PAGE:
By Iron Chef Leftovers
I like beers that are different; it makes drinking beer fun since I don’t tend to get caught in a style rut. I also, when I am in the mood, love sour beers since they tend to jumpstart the palate and, when they are done right, are as complex and deep as any beer out on the market. Epic Ales out of Sodo in Seattle cover both of those points – they make beers that are definitely different and they do a bunch of sour based styles. On a trip to Bottleworks, I noticed Bottom of the Sea – a beer brewed with oysters and wasn’t a stout. Actually, I had no idea what style it was until I opened it – it was a gose, an obscure German sour style. I figured that for $5 for a 22 oz. bottle, it was worth the shot. The beer is just 5% ABV and a minuscule 10 IBU.
The beer pours jet black with a creamy brown head and shows lots of malt and barley on the nose with light amounts of roast, hints of what reminded me of pilsner yeast and a vague smell of salt air. On the palate, the beer betrays its dark color by showing light on the palate with a hint of sourness upfront that gives way to salty malt and grain, before finishing with a long sour cherry, light roast and mildly salty ending. As the beer warms, the oyster component becomes more pronounced – more a briny sea water type taste than a fishy one and the sour component becomes more subdued. It is very complex and layered and brings to the table flavors that you would not regularly find in beer, especially the combination of cooked oysters and sour.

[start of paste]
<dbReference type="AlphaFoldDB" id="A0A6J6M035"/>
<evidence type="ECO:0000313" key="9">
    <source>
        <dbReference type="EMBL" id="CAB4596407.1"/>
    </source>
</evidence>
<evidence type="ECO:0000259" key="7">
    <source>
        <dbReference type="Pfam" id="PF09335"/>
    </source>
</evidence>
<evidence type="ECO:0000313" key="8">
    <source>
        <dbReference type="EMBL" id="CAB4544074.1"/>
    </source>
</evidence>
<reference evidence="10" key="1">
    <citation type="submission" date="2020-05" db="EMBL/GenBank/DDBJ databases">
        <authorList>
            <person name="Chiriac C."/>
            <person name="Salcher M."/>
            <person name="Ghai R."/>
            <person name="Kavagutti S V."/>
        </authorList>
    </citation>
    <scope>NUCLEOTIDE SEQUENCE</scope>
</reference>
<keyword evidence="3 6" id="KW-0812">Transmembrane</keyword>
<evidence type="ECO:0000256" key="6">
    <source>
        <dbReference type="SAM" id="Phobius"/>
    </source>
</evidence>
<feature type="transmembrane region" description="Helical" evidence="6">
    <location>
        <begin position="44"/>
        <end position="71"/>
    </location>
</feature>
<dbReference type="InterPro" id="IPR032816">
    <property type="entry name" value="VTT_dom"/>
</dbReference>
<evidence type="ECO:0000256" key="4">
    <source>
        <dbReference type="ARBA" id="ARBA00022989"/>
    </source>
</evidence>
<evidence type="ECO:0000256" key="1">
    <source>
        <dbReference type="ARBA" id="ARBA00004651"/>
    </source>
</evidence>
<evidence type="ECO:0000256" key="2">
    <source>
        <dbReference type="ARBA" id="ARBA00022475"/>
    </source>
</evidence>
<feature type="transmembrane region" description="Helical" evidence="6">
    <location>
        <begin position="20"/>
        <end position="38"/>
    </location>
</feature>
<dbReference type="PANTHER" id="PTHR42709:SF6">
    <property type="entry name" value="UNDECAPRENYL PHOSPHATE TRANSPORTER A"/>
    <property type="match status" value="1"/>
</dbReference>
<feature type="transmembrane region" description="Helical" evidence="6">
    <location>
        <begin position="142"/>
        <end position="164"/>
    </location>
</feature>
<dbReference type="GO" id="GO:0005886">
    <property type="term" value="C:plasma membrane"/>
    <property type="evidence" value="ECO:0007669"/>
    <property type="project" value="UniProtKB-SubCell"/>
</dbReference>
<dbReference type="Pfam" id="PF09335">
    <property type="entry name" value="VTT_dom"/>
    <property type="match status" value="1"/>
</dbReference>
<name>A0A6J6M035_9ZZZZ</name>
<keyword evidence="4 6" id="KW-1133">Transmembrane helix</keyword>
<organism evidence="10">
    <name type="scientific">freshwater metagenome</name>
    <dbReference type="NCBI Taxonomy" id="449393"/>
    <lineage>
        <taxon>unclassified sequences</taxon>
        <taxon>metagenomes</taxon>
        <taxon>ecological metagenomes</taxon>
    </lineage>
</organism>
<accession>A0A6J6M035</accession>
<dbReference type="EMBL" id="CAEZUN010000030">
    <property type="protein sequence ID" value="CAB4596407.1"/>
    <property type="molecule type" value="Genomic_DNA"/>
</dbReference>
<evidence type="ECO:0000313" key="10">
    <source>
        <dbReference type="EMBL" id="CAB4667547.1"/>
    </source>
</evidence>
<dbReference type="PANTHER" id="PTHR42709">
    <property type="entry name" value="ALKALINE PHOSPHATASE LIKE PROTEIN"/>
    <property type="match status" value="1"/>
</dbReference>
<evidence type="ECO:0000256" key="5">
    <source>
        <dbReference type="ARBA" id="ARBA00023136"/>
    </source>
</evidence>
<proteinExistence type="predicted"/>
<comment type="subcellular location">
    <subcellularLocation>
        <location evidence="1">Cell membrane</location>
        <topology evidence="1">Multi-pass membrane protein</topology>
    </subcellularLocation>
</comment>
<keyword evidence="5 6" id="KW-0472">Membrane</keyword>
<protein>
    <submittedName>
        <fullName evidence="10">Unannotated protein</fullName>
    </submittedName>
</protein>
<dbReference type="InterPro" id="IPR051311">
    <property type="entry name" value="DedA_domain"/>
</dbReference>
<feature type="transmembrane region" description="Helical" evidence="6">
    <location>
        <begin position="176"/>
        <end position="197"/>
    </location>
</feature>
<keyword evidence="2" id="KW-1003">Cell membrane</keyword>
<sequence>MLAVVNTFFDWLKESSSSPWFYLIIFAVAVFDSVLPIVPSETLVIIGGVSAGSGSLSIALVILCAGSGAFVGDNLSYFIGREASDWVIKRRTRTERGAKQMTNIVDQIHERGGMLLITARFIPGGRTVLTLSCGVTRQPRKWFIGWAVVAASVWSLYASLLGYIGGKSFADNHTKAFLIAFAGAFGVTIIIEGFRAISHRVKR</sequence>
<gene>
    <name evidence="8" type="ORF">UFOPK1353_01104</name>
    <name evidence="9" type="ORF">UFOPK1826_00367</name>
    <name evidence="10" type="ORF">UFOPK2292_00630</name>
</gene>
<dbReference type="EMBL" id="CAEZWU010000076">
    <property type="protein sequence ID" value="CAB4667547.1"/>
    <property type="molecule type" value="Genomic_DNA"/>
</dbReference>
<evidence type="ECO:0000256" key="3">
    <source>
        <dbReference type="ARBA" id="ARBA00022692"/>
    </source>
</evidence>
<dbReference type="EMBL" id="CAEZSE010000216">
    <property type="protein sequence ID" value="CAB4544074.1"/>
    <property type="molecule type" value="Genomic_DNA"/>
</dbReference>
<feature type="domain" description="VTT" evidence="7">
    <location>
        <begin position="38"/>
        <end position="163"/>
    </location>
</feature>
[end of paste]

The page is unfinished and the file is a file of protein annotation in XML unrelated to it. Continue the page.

This is definitely not a beer for everyone. Heck, it isn’t a beer most people would enjoy. I will be honest, I thought the beer was good, but I struggled to finish off the 22 oz. bottle. I wish that is was available in a smaller bottle size. If you are feeling adventurous, find a couple of likeminded friends and give Bottom of the Sea a shot. You might find you like it.
Epic’s Bottom of the Sea (Batch 1) attaches itself to a rock with a solid 3 Ostrea conchaphilia out of 5.